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This research aimed to develop a typology of agriculture in Timor-Leste using national census data at the village level. Although Timor-Leste is a relatively small nation, its varied topography contains a rich diversity in agricultural livelihoods, from coffee covered mountains, to dryland-swidden agriculture. Each of the livelihoods are very complex, with a single household often managing more than 10 crop and 4–5 animal species in very small holdings. Using census data from each village only, statistical clustering analysis was used to group villages with similar levels of participation in crop and livestock production. The clustered village groups were then mapped, and it was seen that villages in each cluster, occupied particular locations. Using expert knowledge about the locations of each cluster, livelihood zones based on a small number of rules were defined to mimic the output of the clustering. Seven livelihood zones were identified from mapping the livelihood systems. These included three zones with irrigation (rice-based), two highland zones (coffee-based) and two lowland zones based on rain-fed agriculture. Government and development agencies have endorsed the typology of livelihood zones, which is now in use for planning and decision-making. The technique of using national census data to define agricultural zones through statistical clustering can be replicated wherever there is reliable village-level census data.
Nieto (1979) found an excess of optically variable QSOs (OV) near bright galaxies (m < 15.7): 6 observed versus 1.6 expected for r < 5′. The probability involved was p = 5 × 10−3. Because of the small number of OV QSOs in this sample (N = 41, sample 1), this result needed a confirmation. So the same analysis was repeated with a sample of 112 QSOs (sample 3) from Hewitt and Burbidge (1980). Eleven objects were observed at r < 5′ versus 4.4 expected, so p = 4 × 10−3, the sample made up with 71 objects (sample 2) supporting slightly the result found with the first 41 objects. A notable difference between these two samples 1 and 2 is that the objects included in sample 2 are fainter than the objects included in sample 1. Repeating then the same analysis on samples of QSOs at different brightness levels suggests that the excess is related to the apparent brightness of the QSOs.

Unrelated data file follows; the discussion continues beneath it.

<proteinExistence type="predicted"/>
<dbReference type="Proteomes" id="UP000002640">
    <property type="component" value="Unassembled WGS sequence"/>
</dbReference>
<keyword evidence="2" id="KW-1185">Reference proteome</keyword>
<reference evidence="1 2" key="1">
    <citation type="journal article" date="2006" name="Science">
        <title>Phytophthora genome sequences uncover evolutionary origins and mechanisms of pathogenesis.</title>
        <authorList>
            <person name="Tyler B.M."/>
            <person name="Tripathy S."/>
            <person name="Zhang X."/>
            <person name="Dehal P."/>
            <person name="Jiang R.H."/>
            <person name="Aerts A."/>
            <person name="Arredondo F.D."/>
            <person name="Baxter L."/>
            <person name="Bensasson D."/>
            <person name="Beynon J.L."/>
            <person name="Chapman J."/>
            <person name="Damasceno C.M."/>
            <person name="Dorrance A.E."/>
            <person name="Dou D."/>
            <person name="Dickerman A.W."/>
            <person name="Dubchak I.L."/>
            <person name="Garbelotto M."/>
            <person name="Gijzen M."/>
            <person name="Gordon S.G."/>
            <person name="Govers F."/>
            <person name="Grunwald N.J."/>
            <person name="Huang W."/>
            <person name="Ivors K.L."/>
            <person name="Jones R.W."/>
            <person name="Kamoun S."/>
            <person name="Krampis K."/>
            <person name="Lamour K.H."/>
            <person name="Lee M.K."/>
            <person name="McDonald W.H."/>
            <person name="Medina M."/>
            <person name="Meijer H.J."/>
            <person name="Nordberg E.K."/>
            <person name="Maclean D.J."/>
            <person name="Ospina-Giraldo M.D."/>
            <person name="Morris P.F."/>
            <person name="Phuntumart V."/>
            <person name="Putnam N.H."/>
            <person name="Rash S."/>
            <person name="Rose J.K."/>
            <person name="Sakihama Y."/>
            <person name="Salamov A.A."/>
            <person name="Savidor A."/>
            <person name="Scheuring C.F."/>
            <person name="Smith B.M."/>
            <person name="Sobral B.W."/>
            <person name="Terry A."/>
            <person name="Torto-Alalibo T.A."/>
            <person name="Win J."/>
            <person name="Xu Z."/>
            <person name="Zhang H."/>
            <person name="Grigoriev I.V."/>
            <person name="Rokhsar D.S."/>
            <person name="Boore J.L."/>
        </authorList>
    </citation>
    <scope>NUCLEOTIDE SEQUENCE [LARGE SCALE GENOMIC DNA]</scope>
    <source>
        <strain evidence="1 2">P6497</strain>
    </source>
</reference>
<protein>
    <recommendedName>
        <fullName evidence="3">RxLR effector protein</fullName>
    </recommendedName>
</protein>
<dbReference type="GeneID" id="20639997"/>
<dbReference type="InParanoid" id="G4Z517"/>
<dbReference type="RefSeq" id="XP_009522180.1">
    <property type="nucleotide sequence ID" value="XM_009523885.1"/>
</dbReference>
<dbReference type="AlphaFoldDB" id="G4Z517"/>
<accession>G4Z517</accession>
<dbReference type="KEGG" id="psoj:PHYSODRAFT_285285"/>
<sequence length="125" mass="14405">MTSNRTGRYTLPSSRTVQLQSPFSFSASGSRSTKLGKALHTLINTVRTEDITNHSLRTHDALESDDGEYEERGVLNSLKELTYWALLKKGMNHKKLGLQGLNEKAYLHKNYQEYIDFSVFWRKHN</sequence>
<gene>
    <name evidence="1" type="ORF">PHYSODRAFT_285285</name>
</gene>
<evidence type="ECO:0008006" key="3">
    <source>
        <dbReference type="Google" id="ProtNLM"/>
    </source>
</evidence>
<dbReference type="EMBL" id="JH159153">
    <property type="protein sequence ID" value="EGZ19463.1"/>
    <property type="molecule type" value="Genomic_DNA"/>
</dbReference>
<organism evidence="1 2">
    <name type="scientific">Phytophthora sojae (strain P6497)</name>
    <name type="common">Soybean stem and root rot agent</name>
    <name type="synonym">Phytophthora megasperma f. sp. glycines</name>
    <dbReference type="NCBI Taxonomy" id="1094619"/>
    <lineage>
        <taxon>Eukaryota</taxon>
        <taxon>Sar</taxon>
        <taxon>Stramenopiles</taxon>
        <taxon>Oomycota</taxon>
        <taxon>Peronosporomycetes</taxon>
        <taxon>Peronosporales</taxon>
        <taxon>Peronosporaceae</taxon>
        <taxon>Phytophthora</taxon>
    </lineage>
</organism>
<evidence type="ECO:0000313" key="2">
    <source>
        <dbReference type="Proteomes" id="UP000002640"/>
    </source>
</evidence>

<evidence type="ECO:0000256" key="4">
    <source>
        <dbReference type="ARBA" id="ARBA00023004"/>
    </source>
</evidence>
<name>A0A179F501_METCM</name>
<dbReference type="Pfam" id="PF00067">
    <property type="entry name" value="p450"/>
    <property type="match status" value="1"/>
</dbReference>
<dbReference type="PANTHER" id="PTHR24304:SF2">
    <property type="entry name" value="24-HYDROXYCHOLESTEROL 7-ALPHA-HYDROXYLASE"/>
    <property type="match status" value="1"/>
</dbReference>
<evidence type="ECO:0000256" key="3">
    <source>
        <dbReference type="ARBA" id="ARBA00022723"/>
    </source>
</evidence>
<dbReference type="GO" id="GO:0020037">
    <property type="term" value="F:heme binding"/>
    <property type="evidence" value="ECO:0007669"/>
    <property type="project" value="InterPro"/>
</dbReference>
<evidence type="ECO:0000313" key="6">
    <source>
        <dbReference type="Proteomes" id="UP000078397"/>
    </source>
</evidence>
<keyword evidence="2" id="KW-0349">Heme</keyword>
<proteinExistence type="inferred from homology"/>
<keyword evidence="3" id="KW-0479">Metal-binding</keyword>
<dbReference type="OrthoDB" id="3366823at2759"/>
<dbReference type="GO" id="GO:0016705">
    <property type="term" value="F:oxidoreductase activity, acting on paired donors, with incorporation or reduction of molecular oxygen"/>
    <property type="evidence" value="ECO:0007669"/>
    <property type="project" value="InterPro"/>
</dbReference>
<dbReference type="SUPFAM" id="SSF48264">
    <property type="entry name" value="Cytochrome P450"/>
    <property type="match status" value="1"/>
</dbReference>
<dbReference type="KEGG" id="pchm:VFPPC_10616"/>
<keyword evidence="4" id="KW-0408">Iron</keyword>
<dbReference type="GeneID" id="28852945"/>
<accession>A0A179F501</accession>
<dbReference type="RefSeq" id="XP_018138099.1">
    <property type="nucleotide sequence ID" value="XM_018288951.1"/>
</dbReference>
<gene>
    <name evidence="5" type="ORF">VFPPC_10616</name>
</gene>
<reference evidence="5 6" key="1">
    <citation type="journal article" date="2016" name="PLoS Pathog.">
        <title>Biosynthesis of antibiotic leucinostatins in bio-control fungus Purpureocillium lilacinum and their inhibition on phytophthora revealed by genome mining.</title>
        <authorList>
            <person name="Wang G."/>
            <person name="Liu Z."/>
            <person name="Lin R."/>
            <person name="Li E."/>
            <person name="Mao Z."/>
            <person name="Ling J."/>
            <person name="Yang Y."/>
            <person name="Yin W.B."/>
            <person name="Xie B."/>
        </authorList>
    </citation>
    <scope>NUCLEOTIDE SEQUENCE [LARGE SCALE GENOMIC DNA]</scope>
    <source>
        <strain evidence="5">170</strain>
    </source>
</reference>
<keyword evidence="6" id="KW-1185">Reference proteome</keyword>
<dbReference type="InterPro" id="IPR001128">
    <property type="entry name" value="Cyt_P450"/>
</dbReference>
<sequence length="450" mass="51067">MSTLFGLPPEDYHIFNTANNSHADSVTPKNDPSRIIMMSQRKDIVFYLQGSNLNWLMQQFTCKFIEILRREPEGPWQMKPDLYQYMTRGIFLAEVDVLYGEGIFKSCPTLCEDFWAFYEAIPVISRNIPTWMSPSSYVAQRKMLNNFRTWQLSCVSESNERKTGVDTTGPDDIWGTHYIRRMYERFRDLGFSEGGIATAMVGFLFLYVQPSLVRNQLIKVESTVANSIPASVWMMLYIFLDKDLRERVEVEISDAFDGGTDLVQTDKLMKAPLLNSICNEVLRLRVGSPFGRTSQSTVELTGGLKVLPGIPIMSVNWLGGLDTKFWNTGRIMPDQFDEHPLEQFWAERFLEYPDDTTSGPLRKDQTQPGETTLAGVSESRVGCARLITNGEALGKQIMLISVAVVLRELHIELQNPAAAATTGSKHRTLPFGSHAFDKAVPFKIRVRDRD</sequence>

Using both photometric and gas kinematic data of three galaxies of different type (NGC 7814 SO, NGC 2841 Sb, NGC 300 Sd), we estimate the density of the dark halo and visible components which gives the best fit with the observed rotation curves. We then compute the ratio of each component force to the total force as function of radius. Finally, we derive from the potential energy tensor the quantitative effect of each component on bulge, disk and halo dynamics.
The Medium-l Program of the Michelson Doppler Imager (MDI) instrument on board SOHO provides continuous observations of oscillation modes of angular degree, l, from 0 to ∼ 300. The initial results show that the noise in the Medium-l oscillation power spectrum is substantially lower than in ground-based measurements. This enables us to detect lower amplitude modes and, thus, to extend the range of measured mode frequencies. The MDI observations also reveal the asymmetry of oscillation spectral lines. The line asymmetries agree with the theory of mode excitation by acoustic sources localized in the upper convective boundary layer. The sound-speed profile inferred from the mean frequencies gives evidence for a sharp variation at the edge of the energy-generating core. In a thin layer just beneath the convection zone, helium appears to be less abundant than predicted by theory. Inverting the multiplet frequency splittings from MDI, we detect significant rotational shear in this thin layer.